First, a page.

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Last Updated

16 Dec 2002

Source: Associated Press, May 21, 2002.

New Boss Tackling Germ Lab Problems


FREDERICK, Md. (AP) -- Maj. Gen. Lester Martinez-Lopez took over the Army's germ warfare defense laboratory as it was recovering from reports of lax security, misplaced pathogens and other unprofessional conduct.

Soon after his arrival, his job became even more complicated with the latest bad news -- anthrax spores had been discovered in the lab.

Martinez, tapped in March to head the U.S. Army Medical Research Institute of Infectious Diseases, faces the twin challenges of helping fight the war on bioterrorism and trying to clean up operations at the lab at the forefront of the battle.

Last month, an anthrax spill in the Fort Detrick laboratory, known as USAMRIID, led to the discovery of anthrax spores outside containment areas designed to prevent such releases.

Martinez said a new program aimed at clarifying Army rules for handling, shipping and storing biological agents should strengthen public trust in the institute, which plays a central role in the investigation of last fall's anthrax mailings.

"We have good systems, but we're going to make them even safer,'' the Puerto Rican-born physician said in an interview with The Associated Press. "The safety and surety of USAMRIID is of overarching concern.''

Scientists at the 32-year-old laboratory develop vaccines and antidotes for diseases soldiers could encounter in the field, either naturally or as targets of biological weapons.

FBI agents tapped the lab's expertise after the anthrax mailings that killed five people and sickened 13 others last year. The FBI is a constant presence at Fort Detrick, guarding samples of anthrax sent there by other research labs for genetic analysis.

FBI agents have also questioned Detrick scientists, investigating the possibility that the tainted letters were sent by someone with expertise learned at USAMRIID or with access to the lab.

Locally, Fort Detrick is under pressure from Frederick Mayor Jennifer Dougherty to be more forthcoming about its operations, including the cleanup of an old dump that contains toxic chemicals and -- the Army recently learned -- infectious pathogens.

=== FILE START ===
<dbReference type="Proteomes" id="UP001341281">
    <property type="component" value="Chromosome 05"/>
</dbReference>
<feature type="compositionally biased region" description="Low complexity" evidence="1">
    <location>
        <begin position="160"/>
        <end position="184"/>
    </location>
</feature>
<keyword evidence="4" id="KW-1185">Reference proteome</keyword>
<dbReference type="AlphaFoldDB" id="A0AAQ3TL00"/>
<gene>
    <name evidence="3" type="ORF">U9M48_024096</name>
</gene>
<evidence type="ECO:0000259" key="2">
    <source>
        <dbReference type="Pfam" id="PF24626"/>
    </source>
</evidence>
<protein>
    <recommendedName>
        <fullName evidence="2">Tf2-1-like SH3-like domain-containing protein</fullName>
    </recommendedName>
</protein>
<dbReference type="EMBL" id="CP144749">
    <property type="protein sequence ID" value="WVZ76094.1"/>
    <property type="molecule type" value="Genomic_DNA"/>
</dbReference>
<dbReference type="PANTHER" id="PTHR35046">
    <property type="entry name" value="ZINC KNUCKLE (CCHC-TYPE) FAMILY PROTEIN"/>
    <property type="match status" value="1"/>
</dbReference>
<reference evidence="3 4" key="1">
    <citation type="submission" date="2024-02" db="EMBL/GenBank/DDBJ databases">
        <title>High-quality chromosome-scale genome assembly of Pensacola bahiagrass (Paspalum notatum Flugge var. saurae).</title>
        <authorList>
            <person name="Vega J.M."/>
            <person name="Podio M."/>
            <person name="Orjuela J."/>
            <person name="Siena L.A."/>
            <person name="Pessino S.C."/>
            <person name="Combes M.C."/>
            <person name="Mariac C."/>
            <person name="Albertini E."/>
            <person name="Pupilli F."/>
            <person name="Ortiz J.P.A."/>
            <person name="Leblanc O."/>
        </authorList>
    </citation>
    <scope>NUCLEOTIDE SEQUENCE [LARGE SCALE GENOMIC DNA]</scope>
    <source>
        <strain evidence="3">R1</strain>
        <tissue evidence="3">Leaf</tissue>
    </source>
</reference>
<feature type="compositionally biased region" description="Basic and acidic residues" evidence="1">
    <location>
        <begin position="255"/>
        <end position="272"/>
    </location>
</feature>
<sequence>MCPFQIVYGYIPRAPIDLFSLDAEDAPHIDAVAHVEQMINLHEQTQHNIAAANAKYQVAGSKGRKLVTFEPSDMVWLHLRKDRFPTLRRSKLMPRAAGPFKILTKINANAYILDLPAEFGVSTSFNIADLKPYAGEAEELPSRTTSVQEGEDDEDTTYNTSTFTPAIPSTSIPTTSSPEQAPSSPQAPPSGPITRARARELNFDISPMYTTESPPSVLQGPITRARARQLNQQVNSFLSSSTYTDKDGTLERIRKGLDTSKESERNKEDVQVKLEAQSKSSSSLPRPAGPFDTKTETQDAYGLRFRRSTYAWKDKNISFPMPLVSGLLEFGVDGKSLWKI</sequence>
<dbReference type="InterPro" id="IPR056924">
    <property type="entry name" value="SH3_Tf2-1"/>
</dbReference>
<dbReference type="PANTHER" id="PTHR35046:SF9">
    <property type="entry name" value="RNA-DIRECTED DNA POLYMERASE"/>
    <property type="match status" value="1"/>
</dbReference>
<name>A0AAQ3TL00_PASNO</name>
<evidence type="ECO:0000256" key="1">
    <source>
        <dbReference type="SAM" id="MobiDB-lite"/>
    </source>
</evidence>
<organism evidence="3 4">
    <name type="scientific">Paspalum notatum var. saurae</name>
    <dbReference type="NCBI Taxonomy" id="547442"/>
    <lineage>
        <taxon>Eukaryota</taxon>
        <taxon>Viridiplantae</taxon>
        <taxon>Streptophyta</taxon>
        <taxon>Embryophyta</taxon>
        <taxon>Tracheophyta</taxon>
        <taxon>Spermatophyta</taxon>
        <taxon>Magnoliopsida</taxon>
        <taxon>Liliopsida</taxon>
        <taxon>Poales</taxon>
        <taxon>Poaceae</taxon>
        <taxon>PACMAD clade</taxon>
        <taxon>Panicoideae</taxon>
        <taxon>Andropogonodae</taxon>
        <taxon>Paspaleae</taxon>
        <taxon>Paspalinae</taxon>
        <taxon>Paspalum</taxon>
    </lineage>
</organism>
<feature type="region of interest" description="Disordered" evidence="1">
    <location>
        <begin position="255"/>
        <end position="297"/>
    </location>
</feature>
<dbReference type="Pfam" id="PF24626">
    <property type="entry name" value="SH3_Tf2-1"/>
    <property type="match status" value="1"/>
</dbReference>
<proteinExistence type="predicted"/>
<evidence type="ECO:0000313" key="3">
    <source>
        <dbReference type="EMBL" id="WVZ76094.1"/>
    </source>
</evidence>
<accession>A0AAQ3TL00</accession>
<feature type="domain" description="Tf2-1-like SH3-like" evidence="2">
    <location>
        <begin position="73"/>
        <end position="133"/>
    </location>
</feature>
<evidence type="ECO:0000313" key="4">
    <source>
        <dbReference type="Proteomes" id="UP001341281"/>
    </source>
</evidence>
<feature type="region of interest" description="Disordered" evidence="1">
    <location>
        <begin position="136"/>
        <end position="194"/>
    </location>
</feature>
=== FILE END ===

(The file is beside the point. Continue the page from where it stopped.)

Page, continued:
Martinez, 46, is used to high-pressure assignments. He was part of the multinational force sent to the Middle East after Israel invaded Lebanon in 1982. He was chief medical officer for the U.S. mission to Haiti in 1995, after U.S. troops intervened to restore Jean-Bertrand Aristide to power.

He was sent to Central America in 1998 to oversee medical relief for victims of Hurricane Mitch, which killed at least 8,500 people.

Martinez "is a soldier and physician uniquely qualified'' for his new assignment, said Lt. Gen. James B. Peake, commander of the U.S. Army Medical Command.

Although his job is protecting and training soldiers, Martinez said the work being done at Fort Detrick can enhance public health. To that end, he said the Defense Department is reaching out to other public agencies and private institutions to collaborate on bioterrorism defenses.

"The issue is, how do we capitalize not only on our work but on the work that everybody is doing around the world and use it in such a way that we can focus that new technology on systems that can really make a difference -- to the soldier on point and, in the long run, for the good of everybody,'' he said.